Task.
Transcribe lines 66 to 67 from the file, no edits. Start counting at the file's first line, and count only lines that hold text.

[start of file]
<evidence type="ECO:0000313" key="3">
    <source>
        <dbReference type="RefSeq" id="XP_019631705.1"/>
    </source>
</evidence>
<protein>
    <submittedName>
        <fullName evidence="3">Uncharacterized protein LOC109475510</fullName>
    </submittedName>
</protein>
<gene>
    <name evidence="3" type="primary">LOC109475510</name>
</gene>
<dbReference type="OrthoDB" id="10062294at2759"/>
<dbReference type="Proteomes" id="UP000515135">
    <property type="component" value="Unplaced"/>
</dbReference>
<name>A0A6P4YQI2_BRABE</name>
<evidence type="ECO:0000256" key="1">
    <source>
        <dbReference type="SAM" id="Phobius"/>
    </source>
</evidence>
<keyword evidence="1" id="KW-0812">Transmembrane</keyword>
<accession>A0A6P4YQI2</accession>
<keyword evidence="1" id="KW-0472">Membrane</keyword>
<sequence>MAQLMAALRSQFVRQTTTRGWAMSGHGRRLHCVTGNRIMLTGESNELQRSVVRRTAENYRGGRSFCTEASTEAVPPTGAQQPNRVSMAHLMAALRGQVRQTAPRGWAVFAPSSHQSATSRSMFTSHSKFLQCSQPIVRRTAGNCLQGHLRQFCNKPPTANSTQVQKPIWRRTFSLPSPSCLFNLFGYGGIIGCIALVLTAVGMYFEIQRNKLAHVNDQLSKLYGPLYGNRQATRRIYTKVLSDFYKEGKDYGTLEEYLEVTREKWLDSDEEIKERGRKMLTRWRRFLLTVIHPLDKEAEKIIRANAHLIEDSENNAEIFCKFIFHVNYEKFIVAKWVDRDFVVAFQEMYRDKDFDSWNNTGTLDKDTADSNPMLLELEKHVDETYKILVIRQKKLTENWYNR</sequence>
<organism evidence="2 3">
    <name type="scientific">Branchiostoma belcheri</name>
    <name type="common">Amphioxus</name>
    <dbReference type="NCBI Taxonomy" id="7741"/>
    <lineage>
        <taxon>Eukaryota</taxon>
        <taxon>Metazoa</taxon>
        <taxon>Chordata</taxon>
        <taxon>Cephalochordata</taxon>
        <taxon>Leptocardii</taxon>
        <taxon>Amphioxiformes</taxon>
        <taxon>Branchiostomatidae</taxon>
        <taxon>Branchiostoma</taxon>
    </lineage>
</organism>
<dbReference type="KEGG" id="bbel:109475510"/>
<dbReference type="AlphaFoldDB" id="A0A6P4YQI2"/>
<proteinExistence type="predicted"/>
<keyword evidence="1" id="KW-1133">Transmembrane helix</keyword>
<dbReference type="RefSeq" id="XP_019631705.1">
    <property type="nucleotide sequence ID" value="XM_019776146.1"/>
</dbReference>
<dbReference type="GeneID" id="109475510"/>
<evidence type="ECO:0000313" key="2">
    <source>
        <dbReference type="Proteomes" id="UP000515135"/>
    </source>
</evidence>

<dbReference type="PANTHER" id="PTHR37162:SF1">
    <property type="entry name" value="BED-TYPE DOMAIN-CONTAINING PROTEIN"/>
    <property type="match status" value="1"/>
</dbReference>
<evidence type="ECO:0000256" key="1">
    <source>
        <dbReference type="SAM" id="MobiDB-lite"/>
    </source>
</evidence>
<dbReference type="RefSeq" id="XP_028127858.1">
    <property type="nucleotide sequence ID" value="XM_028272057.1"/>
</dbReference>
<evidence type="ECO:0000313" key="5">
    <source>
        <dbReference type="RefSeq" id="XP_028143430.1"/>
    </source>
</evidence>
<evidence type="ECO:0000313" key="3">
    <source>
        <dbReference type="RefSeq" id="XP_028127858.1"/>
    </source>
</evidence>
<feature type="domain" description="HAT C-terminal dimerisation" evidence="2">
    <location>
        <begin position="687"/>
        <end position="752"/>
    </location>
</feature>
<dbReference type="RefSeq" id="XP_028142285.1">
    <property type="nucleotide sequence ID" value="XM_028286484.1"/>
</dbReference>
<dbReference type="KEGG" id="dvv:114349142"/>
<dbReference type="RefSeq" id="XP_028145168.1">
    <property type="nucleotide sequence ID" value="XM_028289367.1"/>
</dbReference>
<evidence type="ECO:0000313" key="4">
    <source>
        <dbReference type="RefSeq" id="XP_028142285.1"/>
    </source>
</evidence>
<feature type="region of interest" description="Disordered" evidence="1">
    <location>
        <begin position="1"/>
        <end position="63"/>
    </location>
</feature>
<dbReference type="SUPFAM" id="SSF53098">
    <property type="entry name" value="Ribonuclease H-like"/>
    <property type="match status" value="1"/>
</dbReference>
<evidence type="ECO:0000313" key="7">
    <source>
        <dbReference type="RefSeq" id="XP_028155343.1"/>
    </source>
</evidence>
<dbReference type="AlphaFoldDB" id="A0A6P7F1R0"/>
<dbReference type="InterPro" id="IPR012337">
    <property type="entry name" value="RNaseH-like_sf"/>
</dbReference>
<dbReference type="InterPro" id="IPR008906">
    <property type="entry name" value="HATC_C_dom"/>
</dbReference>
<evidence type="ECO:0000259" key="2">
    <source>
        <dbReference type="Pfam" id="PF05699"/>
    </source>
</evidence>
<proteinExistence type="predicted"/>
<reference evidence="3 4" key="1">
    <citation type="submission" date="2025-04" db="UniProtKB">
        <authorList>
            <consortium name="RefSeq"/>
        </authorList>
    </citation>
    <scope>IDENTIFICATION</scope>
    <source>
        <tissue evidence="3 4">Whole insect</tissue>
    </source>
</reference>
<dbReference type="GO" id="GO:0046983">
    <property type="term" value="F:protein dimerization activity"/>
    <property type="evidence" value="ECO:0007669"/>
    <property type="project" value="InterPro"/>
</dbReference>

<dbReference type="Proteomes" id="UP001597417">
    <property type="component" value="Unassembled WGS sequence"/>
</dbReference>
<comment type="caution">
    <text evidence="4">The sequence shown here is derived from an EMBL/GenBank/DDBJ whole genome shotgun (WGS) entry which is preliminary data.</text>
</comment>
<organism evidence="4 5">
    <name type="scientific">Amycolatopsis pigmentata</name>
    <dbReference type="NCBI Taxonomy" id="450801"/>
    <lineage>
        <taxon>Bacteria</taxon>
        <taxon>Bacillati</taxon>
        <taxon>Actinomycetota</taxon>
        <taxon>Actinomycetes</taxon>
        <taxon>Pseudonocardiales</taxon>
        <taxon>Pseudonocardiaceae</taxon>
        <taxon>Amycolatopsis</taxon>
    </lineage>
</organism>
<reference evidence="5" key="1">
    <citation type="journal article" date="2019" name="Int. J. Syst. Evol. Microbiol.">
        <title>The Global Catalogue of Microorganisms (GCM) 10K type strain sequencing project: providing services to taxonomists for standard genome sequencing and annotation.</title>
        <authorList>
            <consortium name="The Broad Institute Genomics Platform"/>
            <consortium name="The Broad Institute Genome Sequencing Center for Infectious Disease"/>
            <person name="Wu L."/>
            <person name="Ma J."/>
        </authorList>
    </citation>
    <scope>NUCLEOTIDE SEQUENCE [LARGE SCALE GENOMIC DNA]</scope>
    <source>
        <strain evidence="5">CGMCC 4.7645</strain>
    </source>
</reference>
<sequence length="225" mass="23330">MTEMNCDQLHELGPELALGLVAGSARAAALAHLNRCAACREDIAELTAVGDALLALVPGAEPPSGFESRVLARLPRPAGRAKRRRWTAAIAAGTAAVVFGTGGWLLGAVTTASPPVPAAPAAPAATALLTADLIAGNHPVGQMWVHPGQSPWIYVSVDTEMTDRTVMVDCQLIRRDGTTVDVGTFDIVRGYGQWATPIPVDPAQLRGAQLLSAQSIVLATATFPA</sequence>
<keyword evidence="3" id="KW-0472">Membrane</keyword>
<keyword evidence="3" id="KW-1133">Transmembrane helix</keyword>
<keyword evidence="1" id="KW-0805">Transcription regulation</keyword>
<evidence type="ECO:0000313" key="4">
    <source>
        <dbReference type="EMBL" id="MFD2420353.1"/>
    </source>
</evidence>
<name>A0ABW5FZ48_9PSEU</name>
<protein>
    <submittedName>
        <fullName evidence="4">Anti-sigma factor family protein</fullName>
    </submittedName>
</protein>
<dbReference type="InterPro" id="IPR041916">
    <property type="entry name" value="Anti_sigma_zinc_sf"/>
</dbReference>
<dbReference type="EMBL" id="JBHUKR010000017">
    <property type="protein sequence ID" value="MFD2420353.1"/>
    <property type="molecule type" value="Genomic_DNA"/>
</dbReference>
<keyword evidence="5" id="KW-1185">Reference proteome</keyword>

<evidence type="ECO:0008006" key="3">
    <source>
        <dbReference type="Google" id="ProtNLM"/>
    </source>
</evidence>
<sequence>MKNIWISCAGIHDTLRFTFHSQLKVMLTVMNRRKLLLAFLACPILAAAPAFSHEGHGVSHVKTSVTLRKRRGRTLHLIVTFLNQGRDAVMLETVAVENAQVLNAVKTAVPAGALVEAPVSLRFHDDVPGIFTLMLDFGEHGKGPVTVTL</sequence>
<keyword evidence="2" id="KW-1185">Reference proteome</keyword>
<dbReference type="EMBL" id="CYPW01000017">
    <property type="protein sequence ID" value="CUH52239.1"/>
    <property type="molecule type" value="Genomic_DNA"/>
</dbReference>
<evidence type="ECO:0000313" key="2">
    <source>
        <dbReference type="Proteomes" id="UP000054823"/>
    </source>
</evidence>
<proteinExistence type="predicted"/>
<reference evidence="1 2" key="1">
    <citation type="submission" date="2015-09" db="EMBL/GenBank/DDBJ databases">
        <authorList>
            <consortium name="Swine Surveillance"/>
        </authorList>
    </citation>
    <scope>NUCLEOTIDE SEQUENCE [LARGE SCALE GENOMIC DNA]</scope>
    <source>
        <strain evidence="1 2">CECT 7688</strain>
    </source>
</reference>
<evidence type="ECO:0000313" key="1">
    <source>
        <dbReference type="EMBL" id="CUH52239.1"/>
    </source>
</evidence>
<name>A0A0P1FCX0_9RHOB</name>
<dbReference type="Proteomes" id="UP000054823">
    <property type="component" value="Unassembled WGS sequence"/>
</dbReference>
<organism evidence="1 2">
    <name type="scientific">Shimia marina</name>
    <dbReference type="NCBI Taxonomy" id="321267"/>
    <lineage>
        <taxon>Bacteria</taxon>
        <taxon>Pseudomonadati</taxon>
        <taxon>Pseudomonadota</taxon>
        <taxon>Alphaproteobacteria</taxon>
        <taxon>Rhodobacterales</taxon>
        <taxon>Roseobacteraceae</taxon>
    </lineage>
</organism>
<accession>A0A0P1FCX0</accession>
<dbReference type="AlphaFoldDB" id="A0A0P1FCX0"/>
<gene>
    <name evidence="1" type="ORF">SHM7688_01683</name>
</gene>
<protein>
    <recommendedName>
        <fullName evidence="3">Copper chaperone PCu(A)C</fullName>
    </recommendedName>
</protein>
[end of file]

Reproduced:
    <property type="nucleotide sequence ID" value="XM_028272057.1"/>
</dbReference>